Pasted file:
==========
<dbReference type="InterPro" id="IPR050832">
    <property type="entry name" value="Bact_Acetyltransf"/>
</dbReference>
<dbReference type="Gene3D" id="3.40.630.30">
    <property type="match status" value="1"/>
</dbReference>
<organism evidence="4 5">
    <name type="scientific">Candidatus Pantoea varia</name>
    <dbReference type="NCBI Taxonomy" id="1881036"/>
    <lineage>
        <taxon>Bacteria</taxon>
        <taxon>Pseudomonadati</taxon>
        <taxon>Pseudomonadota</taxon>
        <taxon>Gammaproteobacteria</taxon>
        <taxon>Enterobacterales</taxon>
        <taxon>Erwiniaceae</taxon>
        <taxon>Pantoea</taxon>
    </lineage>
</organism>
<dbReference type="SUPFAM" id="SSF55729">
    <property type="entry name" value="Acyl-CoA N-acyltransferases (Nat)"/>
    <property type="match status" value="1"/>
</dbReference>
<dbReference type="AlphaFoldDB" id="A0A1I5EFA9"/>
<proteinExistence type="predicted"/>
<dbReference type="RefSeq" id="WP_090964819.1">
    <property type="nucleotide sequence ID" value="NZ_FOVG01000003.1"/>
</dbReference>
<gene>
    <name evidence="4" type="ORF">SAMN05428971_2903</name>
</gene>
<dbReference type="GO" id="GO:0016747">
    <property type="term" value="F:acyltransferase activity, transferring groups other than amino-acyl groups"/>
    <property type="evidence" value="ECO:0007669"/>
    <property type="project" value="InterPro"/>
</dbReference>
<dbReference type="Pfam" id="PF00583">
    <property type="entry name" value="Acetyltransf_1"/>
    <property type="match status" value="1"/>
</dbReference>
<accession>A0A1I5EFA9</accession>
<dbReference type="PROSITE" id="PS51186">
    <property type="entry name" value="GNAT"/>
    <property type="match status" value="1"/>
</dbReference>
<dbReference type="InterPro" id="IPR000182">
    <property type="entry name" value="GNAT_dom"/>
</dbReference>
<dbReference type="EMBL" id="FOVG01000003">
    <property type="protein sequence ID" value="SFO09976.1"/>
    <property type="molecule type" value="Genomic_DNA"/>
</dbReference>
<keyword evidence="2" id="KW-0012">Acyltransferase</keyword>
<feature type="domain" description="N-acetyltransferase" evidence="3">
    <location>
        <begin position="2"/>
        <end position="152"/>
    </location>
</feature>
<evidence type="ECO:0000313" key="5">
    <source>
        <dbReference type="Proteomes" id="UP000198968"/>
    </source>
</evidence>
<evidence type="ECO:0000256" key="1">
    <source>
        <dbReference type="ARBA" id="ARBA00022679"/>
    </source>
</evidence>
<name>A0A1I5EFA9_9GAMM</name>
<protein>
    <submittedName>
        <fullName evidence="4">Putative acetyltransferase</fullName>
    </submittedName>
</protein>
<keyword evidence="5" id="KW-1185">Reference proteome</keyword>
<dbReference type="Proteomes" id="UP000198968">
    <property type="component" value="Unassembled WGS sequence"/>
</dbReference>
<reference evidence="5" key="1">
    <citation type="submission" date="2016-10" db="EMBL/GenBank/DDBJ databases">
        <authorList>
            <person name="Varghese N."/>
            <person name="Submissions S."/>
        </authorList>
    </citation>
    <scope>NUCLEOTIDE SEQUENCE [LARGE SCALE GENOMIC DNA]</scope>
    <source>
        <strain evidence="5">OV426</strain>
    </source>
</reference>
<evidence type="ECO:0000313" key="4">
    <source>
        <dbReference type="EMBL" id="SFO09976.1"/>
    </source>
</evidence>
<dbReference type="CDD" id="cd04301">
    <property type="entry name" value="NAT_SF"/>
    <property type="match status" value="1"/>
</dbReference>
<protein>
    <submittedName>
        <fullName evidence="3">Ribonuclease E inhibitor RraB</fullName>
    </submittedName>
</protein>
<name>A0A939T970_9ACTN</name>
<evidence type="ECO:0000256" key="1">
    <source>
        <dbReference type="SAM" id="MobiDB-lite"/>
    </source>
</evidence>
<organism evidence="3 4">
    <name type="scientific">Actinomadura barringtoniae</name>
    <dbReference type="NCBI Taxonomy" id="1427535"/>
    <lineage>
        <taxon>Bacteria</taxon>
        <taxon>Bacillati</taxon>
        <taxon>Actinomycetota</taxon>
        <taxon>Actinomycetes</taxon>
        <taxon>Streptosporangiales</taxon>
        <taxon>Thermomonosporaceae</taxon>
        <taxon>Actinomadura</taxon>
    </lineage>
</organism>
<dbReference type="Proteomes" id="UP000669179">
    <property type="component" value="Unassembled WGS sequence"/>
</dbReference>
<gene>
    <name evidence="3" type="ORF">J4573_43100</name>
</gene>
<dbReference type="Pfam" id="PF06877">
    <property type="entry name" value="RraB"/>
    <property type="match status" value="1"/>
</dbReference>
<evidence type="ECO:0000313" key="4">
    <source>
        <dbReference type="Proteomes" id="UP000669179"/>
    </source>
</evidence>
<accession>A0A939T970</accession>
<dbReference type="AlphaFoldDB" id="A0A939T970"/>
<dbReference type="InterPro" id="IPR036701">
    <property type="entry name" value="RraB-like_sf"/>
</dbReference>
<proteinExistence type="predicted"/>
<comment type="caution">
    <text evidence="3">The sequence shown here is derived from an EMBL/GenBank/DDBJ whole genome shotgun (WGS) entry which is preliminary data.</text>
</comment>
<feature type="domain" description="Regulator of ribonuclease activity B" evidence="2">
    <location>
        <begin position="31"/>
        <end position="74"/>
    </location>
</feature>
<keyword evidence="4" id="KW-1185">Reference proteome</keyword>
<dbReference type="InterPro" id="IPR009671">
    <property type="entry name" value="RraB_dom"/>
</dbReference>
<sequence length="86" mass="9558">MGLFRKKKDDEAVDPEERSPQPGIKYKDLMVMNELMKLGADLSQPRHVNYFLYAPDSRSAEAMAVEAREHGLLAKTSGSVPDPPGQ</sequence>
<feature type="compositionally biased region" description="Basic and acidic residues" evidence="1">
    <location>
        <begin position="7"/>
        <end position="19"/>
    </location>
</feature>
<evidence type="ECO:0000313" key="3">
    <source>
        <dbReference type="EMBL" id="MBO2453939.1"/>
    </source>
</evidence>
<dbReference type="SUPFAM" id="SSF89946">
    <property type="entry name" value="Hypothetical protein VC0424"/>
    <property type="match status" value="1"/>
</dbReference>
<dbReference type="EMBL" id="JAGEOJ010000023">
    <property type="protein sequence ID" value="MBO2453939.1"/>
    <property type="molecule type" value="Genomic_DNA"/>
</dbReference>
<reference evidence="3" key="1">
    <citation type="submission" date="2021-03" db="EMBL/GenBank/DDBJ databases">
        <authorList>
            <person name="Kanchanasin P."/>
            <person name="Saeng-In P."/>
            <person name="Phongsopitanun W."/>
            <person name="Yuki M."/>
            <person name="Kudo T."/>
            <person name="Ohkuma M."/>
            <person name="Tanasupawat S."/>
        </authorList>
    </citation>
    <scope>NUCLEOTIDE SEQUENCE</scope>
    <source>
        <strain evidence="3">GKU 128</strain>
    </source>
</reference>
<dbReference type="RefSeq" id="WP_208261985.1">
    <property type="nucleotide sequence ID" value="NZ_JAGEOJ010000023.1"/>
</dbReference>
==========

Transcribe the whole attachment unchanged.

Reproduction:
<dbReference type="InterPro" id="IPR050832">
    <property type="entry name" value="Bact_Acetyltransf"/>
</dbReference>
<dbReference type="Gene3D" id="3.40.630.30">
    <property type="match status" value="1"/>
</dbReference>
<organism evidence="4 5">
    <name type="scientific">Candidatus Pantoea varia</name>
    <dbReference type="NCBI Taxonomy" id="1881036"/>
    <lineage>
        <taxon>Bacteria</taxon>
        <taxon>Pseudomonadati</taxon>
        <taxon>Pseudomonadota</taxon>
        <taxon>Gammaproteobacteria</taxon>
        <taxon>Enterobacterales</taxon>
        <taxon>Erwiniaceae</taxon>
        <taxon>Pantoea</taxon>
    </lineage>
</organism>
<dbReference type="SUPFAM" id="SSF55729">
    <property type="entry name" value="Acyl-CoA N-acyltransferases (Nat)"/>
    <property type="match status" value="1"/>
</dbReference>
<dbReference type="AlphaFoldDB" id="A0A1I5EFA9"/>
<proteinExistence type="predicted"/>
<dbReference type="RefSeq" id="WP_090964819.1">
    <property type="nucleotide sequence ID" value="NZ_FOVG01000003.1"/>
</dbReference>
<gene>
    <name evidence="4" type="ORF">SAMN05428971_2903</name>
</gene>
<dbReference type="GO" id="GO:0016747">
    <property type="term" value="F:acyltransferase activity, transferring groups other than amino-acyl groups"/>
    <property type="evidence" value="ECO:0007669"/>
    <property type="project" value="InterPro"/>
</dbReference>
<dbReference type="Pfam" id="PF00583">
    <property type="entry name" value="Acetyltransf_1"/>
    <property type="match status" value="1"/>
</dbReference>
<accession>A0A1I5EFA9</accession>
<dbReference type="PROSITE" id="PS51186">
    <property type="entry name" value="GNAT"/>
    <property type="match status" value="1"/>
</dbReference>
<dbReference type="InterPro" id="IPR000182">
    <property type="entry name" value="GNAT_dom"/>
</dbReference>
<dbReference type="EMBL" id="FOVG01000003">
    <property type="protein sequence ID" value="SFO09976.1"/>
    <property type="molecule type" value="Genomic_DNA"/>
</dbReference>
<keyword evidence="2" id="KW-0012">Acyltransferase</keyword>
<feature type="domain" description="N-acetyltransferase" evidence="3">
    <location>
        <begin position="2"/>
        <end position="152"/>
    </location>
</feature>
<evidence type="ECO:0000313" key="5">
    <source>
        <dbReference type="Proteomes" id="UP000198968"/>
    </source>
</evidence>
<evidence type="ECO:0000256" key="1">
    <source>
        <dbReference type="ARBA" id="ARBA00022679"/>
    </source>
</evidence>
<name>A0A1I5EFA9_9GAMM</name>
<protein>
    <submittedName>
        <fullName evidence="4">Putative acetyltransferase</fullName>
    </submittedName>
</protein>
<keyword evidence="5" id="KW-1185">Reference proteome</keyword>
<dbReference type="Proteomes" id="UP000198968">
    <property type="component" value="Unassembled WGS sequence"/>
</dbReference>
<reference evidence="5" key="1">
    <citation type="submission" date="2016-10" db="EMBL/GenBank/DDBJ databases">
        <authorList>
            <person name="Varghese N."/>
            <person name="Submissions S."/>
        </authorList>
    </citation>
    <scope>NUCLEOTIDE SEQUENCE [LARGE SCALE GENOMIC DNA]</scope>
    <source>
        <strain evidence="5">OV426</strain>
    </source>
</reference>
<evidence type="ECO:0000313" key="4">
    <source>
        <dbReference type="EMBL" id="SFO09976.1"/>
    </source>
</evidence>
<dbReference type="CDD" id="cd04301">
    <property type="entry name" value="NAT_SF"/>
    <property type="match status" value="1"/>
</dbReference>
<protein>
    <submittedName>
        <fullName evidence="3">Ribonuclease E inhibitor RraB</fullName>
    </submittedName>
</protein>
<name>A0A939T970_9ACTN</name>
<evidence type="ECO:0000256" key="1">
    <source>
        <dbReference type="SAM" id="MobiDB-lite"/>
    </source>
</evidence>
<organism evidence="3 4">
    <name type="scientific">Actinomadura barringtoniae</name>
    <dbReference type="NCBI Taxonomy" id="1427535"/>
    <lineage>
        <taxon>Bacteria</taxon>
        <taxon>Bacillati</taxon>
        <taxon>Actinomycetota</taxon>
        <taxon>Actinomycetes</taxon>
        <taxon>Streptosporangiales</taxon>
        <taxon>Thermomonosporaceae</taxon>
        <taxon>Actinomadura</taxon>
    </lineage>
</organism>
<dbReference type="Proteomes" id="UP000669179">
    <property type="component" value="Unassembled WGS sequence"/>
</dbReference>
<gene>
    <name evidence="3" type="ORF">J4573_43100</name>
</gene>
<dbReference type="Pfam" id="PF06877">
    <property type="entry name" value="RraB"/>
    <property type="match status" value="1"/>
</dbReference>
<evidence type="ECO:0000313" key="4">
    <source>
        <dbReference type="Proteomes" id="UP000669179"/>
    </source>
</evidence>
<accession>A0A939T970</accession>
<dbReference type="AlphaFoldDB" id="A0A939T970"/>
<dbReference type="InterPro" id="IPR036701">
    <property type="entry name" value="RraB-like_sf"/>
</dbReference>
<proteinExistence type="predicted"/>
<comment type="caution">
    <text evidence="3">The sequence shown here is derived from an EMBL/GenBank/DDBJ whole genome shotgun (WGS) entry which is preliminary data.</text>
</comment>
<feature type="domain" description="Regulator of ribonuclease activity B" evidence="2">
    <location>
        <begin position="31"/>
        <end position="74"/>
    </location>
</feature>
<keyword evidence="4" id="KW-1185">Reference proteome</keyword>
<dbReference type="InterPro" id="IPR009671">
    <property type="entry name" value="RraB_dom"/>
</dbReference>
<sequence length="86" mass="9558">MGLFRKKKDDEAVDPEERSPQPGIKYKDLMVMNELMKLGADLSQPRHVNYFLYAPDSRSAEAMAVEAREHGLLAKTSGSVPDPPGQ</sequence>
<feature type="compositionally biased region" description="Basic and acidic residues" evidence="1">
    <location>
        <begin position="7"/>
        <end position="19"/>
    </location>
</feature>
<evidence type="ECO:0000313" key="3">
    <source>
        <dbReference type="EMBL" id="MBO2453939.1"/>
    </source>
</evidence>
<dbReference type="SUPFAM" id="SSF89946">
    <property type="entry name" value="Hypothetical protein VC0424"/>
    <property type="match status" value="1"/>
</dbReference>
<dbReference type="EMBL" id="JAGEOJ010000023">
    <property type="protein sequence ID" value="MBO2453939.1"/>
    <property type="molecule type" value="Genomic_DNA"/>
</dbReference>
<reference evidence="3" key="1">
    <citation type="submission" date="2021-03" db="EMBL/GenBank/DDBJ databases">
        <authorList>
            <person name="Kanchanasin P."/>
            <person name="Saeng-In P."/>
            <person name="Phongsopitanun W."/>
            <person name="Yuki M."/>
            <person name="Kudo T."/>
            <person name="Ohkuma M."/>
            <person name="Tanasupawat S."/>
        </authorList>
    </citation>
    <scope>NUCLEOTIDE SEQUENCE</scope>
    <source>
        <strain evidence="3">GKU 128</strain>
    </source>
</reference>
<dbReference type="RefSeq" id="WP_208261985.1">
    <property type="nucleotide sequence ID" value="NZ_JAGEOJ010000023.1"/>
</dbReference>